Moving Trees Cross Country

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Moving Trees Cross Country

Post  Carolee on Mon Sep 07, 2009 7:28 pm

My husband will be retiring next June, and we will be moving to Eastport, ME on the coast, where the zone is 5-6 due to the 'jet stream'. I am thinking about taking my hardy trees to our house in Maine this month, and putting them in the ground on the south side of the house. This way, I won't be moving all my trees at once which would require a separate truck for them. There is 50% chance of first frost by mid-October. Here's my questions:
1. How much time is needed for the trees to acclimate before the first frost?
2. Can I mulch the trees when I leave before the first freeze?
3. Since I know this will stress the trees, do I leave them in the ground, until spring 2011? Or if I move in the spring, can I take them out of the ground safely?
4. Can I take them out of the pots, leaving as much soil as possible, wrap in spagham moss & plastic for the three day trip?
5. Does anyone have a better solution, or do I just spend the money that my husband estimates will be $20 per tree to rent a truck just for the trees, and move them all at once.

Thanks!

Carolee
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Re: Moving Trees Cross Country

Post  JimLewis on Mon Sep 07, 2009 8:35 pm

Carolee wrote:
1. How much time is needed for the trees to acclimate before the first frost?

If you can plant them in a protected spot (south side of house; under dense tree cover; etc.) I'd think Oct. would be fine.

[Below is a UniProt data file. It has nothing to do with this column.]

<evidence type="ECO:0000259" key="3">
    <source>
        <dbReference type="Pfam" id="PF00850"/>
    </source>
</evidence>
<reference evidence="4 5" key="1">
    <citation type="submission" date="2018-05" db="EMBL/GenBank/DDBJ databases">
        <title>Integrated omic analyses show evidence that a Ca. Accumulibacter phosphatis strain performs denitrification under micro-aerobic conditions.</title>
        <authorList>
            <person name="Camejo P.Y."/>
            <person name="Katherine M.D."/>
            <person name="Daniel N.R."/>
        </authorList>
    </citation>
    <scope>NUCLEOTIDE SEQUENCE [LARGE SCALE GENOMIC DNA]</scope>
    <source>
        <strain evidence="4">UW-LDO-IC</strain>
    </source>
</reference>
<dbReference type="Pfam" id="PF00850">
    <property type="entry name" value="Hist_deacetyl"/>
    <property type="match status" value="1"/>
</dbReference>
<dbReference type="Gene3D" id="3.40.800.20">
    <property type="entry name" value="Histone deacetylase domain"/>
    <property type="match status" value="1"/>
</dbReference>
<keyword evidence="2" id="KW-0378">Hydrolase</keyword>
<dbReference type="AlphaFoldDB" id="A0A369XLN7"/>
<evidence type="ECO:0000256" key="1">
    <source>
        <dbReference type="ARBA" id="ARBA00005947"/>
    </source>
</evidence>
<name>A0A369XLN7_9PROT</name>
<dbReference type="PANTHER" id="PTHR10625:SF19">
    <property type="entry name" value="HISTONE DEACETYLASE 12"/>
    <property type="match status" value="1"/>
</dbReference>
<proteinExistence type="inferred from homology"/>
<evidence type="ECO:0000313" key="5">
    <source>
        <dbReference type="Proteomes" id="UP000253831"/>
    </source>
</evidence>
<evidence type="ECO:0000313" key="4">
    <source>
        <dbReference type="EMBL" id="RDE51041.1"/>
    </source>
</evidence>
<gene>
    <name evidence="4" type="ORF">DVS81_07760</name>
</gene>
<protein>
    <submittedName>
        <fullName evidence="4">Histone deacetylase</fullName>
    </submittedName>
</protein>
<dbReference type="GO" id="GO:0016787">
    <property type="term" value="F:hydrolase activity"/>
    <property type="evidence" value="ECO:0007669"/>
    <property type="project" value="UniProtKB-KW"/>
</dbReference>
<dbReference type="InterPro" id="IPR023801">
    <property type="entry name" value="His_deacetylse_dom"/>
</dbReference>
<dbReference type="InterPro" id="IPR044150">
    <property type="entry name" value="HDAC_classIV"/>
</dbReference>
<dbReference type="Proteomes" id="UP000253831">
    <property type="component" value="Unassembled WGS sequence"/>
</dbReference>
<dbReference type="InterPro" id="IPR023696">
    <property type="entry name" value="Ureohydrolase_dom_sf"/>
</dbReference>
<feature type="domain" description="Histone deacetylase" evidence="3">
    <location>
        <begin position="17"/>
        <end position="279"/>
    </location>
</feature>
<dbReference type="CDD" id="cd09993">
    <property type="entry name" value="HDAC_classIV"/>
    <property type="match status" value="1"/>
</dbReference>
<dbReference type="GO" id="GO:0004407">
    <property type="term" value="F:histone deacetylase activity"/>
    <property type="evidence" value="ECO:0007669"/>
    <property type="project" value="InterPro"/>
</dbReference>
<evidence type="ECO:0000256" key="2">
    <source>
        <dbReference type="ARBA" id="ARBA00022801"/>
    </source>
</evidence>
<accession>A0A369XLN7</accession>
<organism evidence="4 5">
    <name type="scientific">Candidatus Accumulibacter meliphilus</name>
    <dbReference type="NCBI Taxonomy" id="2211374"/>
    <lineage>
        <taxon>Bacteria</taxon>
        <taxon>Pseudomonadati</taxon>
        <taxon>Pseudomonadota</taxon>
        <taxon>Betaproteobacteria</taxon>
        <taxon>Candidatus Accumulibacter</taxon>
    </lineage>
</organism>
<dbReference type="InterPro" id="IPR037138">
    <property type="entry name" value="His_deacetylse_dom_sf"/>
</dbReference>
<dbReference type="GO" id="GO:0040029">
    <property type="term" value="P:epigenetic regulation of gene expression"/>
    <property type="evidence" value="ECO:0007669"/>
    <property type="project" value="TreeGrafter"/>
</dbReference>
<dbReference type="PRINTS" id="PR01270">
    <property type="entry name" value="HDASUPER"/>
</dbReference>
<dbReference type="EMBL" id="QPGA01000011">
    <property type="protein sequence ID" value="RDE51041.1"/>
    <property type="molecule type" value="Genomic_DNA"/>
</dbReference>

2. Can I mulch the trees when I leave before the first freeze?

Sure. Pile it on.

3. Since I know this will stress the trees, do I leave them in the grown, until spring 2011? Or if I move in the spring, can I take them out of the ground safely?

It probably depends on how early in the spring you move. If you move late enough that the trees are leafed out, you may want to keep them in the ground because they probably were still on the Illinois clock and may have taken some frost damage because they started to leaf out too early.

4. Can I take them out of the pots, leaving as much soil as possible, wrap in spagham moss & plastic for the three day trip?

Why take them out of their pots? They're going to be safer in the pots than rattling around with nothing holding the soil together but moss.

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Jim Lewis - lewisjk@windstream.net - Western NC - People, when Columbus discovered this country, it was plumb full of nuts and berries. And I'm right here to tell you the berries are just about all gone. Uncle Dave Macon, old-time country musician

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Re: Moving Trees Cross Country

Post  Carolee on Mon Sep 07, 2009 10:15 pm

Thanks Jim for the information. I was thinking of taking them out of the pots in order to save space in the car. Would that harm the trees too much? Although I suppose if they stay in the pots, that would make question #3 irrelevant. Yes?

Carolee
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Re: Moving Trees Cross Country

Post  bisjoe on Mon Sep 07, 2009 11:56 pm